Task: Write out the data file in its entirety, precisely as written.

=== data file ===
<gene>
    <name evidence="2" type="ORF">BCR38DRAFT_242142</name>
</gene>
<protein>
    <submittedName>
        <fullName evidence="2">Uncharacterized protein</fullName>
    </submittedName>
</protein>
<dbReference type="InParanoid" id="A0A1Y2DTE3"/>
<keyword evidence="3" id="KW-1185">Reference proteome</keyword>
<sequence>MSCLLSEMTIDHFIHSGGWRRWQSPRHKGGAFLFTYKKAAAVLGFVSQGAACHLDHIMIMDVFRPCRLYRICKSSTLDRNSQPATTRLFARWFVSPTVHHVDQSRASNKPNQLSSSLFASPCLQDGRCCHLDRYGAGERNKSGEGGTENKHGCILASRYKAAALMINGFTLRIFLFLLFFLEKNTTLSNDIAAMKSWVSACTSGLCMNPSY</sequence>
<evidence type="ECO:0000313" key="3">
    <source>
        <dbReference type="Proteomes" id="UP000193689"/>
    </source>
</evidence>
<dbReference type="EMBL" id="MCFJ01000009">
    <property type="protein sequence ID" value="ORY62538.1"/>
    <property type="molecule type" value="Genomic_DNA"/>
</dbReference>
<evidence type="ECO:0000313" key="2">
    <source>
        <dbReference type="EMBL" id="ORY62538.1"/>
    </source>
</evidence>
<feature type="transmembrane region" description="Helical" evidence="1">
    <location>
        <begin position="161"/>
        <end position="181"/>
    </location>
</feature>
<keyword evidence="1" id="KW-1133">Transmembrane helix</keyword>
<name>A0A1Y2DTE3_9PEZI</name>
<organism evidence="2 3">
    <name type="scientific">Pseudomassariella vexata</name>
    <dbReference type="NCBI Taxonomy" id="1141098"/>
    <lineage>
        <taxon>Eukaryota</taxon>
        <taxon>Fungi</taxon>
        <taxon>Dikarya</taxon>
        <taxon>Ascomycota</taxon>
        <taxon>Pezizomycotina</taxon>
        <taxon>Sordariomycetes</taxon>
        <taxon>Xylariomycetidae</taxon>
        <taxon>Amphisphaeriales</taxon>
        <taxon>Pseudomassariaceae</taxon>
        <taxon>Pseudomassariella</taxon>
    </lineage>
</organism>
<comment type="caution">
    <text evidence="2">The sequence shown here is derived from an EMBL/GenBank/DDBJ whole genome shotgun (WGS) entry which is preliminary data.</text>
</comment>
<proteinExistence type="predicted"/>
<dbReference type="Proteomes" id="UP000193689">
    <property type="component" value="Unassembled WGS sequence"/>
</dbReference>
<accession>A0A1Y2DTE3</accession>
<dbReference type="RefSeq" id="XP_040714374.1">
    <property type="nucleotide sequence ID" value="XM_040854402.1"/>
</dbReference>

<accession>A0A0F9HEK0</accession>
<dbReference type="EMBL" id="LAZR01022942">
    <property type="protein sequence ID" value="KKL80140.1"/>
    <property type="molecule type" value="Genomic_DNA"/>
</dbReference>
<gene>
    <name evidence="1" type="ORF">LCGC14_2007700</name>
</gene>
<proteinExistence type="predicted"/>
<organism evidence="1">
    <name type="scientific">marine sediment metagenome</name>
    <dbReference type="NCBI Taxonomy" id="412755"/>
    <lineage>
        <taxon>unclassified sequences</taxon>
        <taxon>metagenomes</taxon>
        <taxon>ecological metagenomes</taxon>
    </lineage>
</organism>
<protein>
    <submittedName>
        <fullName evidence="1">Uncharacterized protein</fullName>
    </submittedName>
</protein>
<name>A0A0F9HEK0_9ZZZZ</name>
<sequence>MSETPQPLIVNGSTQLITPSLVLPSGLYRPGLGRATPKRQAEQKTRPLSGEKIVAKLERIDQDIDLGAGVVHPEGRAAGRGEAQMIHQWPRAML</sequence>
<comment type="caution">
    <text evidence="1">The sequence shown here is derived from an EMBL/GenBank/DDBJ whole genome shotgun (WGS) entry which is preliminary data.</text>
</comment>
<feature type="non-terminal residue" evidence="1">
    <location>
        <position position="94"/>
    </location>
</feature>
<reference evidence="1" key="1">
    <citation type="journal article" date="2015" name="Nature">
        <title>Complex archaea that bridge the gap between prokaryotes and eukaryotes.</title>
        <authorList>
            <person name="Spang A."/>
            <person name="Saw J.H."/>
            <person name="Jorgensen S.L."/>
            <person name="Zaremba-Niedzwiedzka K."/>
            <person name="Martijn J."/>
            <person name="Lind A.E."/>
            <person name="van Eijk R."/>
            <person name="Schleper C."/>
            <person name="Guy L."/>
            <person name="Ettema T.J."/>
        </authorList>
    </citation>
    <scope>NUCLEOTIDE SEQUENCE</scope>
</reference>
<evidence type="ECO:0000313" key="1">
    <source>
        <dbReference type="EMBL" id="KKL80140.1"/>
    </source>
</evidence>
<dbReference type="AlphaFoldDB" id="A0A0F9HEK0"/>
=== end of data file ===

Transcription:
<gene>
    <name evidence="2" type="ORF">BCR38DRAFT_242142</name>
</gene>
<protein>
    <submittedName>
        <fullName evidence="2">Uncharacterized protein</fullName>
    </submittedName>
</protein>
<dbReference type="InParanoid" id="A0A1Y2DTE3"/>
<keyword evidence="3" id="KW-1185">Reference proteome</keyword>
<sequence>MSCLLSEMTIDHFIHSGGWRRWQSPRHKGGAFLFTYKKAAAVLGFVSQGAACHLDHIMIMDVFRPCRLYRICKSSTLDRNSQPATTRLFARWFVSPTVHHVDQSRASNKPNQLSSSLFASPCLQDGRCCHLDRYGAGERNKSGEGGTENKHGCILASRYKAAALMINGFTLRIFLFLLFFLEKNTTLSNDIAAMKSWVSACTSGLCMNPSY</sequence>
<evidence type="ECO:0000313" key="3">
    <source>
        <dbReference type="Proteomes" id="UP000193689"/>
    </source>
</evidence>
<dbReference type="EMBL" id="MCFJ01000009">
    <property type="protein sequence ID" value="ORY62538.1"/>
    <property type="molecule type" value="Genomic_DNA"/>
</dbReference>
<evidence type="ECO:0000313" key="2">
    <source>
        <dbReference type="EMBL" id="ORY62538.1"/>
    </source>
</evidence>
<feature type="transmembrane region" description="Helical" evidence="1">
    <location>
        <begin position="161"/>
        <end position="181"/>
    </location>
</feature>
<keyword evidence="1" id="KW-1133">Transmembrane helix</keyword>
<name>A0A1Y2DTE3_9PEZI</name>
<organism evidence="2 3">
    <name type="scientific">Pseudomassariella vexata</name>
    <dbReference type="NCBI Taxonomy" id="1141098"/>
    <lineage>
        <taxon>Eukaryota</taxon>
        <taxon>Fungi</taxon>
        <taxon>Dikarya</taxon>
        <taxon>Ascomycota</taxon>
        <taxon>Pezizomycotina</taxon>
        <taxon>Sordariomycetes</taxon>
        <taxon>Xylariomycetidae</taxon>
        <taxon>Amphisphaeriales</taxon>
        <taxon>Pseudomassariaceae</taxon>
        <taxon>Pseudomassariella</taxon>
    </lineage>
</organism>
<comment type="caution">
    <text evidence="2">The sequence shown here is derived from an EMBL/GenBank/DDBJ whole genome shotgun (WGS) entry which is preliminary data.</text>
</comment>
<proteinExistence type="predicted"/>
<dbReference type="Proteomes" id="UP000193689">
    <property type="component" value="Unassembled WGS sequence"/>
</dbReference>
<accession>A0A1Y2DTE3</accession>
<dbReference type="RefSeq" id="XP_040714374.1">
    <property type="nucleotide sequence ID" value="XM_040854402.1"/>
</dbReference>

<accession>A0A0F9HEK0</accession>
<dbReference type="EMBL" id="LAZR01022942">
    <property type="protein sequence ID" value="KKL80140.1"/>
    <property type="molecule type" value="Genomic_DNA"/>
</dbReference>
<gene>
    <name evidence="1" type="ORF">LCGC14_2007700</name>
</gene>
<proteinExistence type="predicted"/>
<organism evidence="1">
    <name type="scientific">marine sediment metagenome</name>
    <dbReference type="NCBI Taxonomy" id="412755"/>
    <lineage>
        <taxon>unclassified sequences</taxon>
        <taxon>metagenomes</taxon>
        <taxon>ecological metagenomes</taxon>
    </lineage>
</organism>
<protein>
    <submittedName>
        <fullName evidence="1">Uncharacterized protein</fullName>
    </submittedName>
</protein>
<name>A0A0F9HEK0_9ZZZZ</name>
<sequence>MSETPQPLIVNGSTQLITPSLVLPSGLYRPGLGRATPKRQAEQKTRPLSGEKIVAKLERIDQDIDLGAGVVHPEGRAAGRGEAQMIHQWPRAML</sequence>
<comment type="caution">
    <text evidence="1">The sequence shown here is derived from an EMBL/GenBank/DDBJ whole genome shotgun (WGS) entry which is preliminary data.</text>
</comment>
<feature type="non-terminal residue" evidence="1">
    <location>
        <position position="94"/>
    </location>
</feature>
<reference evidence="1" key="1">
    <citation type="journal article" date="2015" name="Nature">
        <title>Complex archaea that bridge the gap between prokaryotes and eukaryotes.</title>
        <authorList>
            <person name="Spang A."/>
            <person name="Saw J.H."/>
            <person name="Jorgensen S.L."/>
            <person name="Zaremba-Niedzwiedzka K."/>
            <person name="Martijn J."/>
            <person name="Lind A.E."/>
            <person name="van Eijk R."/>
            <person name="Schleper C."/>
            <person name="Guy L."/>
            <person name="Ettema T.J."/>
        </authorList>
    </citation>
    <scope>NUCLEOTIDE SEQUENCE</scope>
</reference>
<evidence type="ECO:0000313" key="1">
    <source>
        <dbReference type="EMBL" id="KKL80140.1"/>
    </source>
</evidence>
<dbReference type="AlphaFoldDB" id="A0A0F9HEK0"/>